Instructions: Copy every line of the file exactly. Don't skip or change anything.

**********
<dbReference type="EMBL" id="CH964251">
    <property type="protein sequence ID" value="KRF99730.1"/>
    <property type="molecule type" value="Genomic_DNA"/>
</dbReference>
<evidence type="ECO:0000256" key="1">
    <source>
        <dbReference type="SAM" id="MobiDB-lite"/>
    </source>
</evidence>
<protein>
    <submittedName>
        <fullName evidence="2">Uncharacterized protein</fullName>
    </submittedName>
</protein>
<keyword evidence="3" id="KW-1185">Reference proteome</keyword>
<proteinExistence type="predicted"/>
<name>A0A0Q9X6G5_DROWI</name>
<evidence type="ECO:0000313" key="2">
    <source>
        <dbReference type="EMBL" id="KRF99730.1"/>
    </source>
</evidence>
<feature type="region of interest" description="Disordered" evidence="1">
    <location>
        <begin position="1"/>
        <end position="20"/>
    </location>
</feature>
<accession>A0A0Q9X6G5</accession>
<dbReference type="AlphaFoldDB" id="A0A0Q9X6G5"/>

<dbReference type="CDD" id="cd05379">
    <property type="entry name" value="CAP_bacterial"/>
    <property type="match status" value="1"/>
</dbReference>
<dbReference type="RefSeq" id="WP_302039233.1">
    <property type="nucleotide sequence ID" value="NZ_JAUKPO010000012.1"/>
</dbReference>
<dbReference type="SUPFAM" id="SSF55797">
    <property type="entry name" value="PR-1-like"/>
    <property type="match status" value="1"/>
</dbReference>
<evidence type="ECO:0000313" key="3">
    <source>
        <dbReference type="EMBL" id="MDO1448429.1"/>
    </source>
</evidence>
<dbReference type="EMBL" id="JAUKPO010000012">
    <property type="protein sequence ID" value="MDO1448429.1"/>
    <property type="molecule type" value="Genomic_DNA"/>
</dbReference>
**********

<dbReference type="EMBL" id="CH964251">
    <property type="protein sequence ID" value="KRF99730.1"/>
    <property type="molecule type" value="Genomic_DNA"/>
</dbReference>
<evidence type="ECO:0000256" key="1">
    <source>
        <dbReference type="SAM" id="MobiDB-lite"/>
    </source>
</evidence>
<protein>
    <submittedName>
        <fullName evidence="2">Uncharacterized protein</fullName>
    </submittedName>
</protein>
<keyword evidence="3" id="KW-1185">Reference proteome</keyword>
<proteinExistence type="predicted"/>
<name>A0A0Q9X6G5_DROWI</name>
<evidence type="ECO:0000313" key="2">
    <source>
        <dbReference type="EMBL" id="KRF99730.1"/>
    </source>
</evidence>
<feature type="region of interest" description="Disordered" evidence="1">
    <location>
        <begin position="1"/>
        <end position="20"/>
    </location>
</feature>
<accession>A0A0Q9X6G5</accession>
<dbReference type="AlphaFoldDB" id="A0A0Q9X6G5"/>

<dbReference type="CDD" id="cd05379">
    <property type="entry name" value="CAP_bacterial"/>
    <property type="match status" value="1"/>
</dbReference>
<dbReference type="RefSeq" id="WP_302039233.1">
    <property type="nucleotide sequence ID" value="NZ_JAUKPO010000012.1"/>
</dbReference>
<dbReference type="SUPFAM" id="SSF55797">
    <property type="entry name" value="PR-1-like"/>
    <property type="match status" value="1"/>
</dbReference>
<evidence type="ECO:0000313" key="3">
    <source>
        <dbReference type="EMBL" id="MDO1448429.1"/>
    </source>
</evidence>
<dbReference type="EMBL" id="JAUKPO010000012">
    <property type="protein sequence ID" value="MDO1448429.1"/>
    <property type="molecule type" value="Genomic_DNA"/>
</dbReference>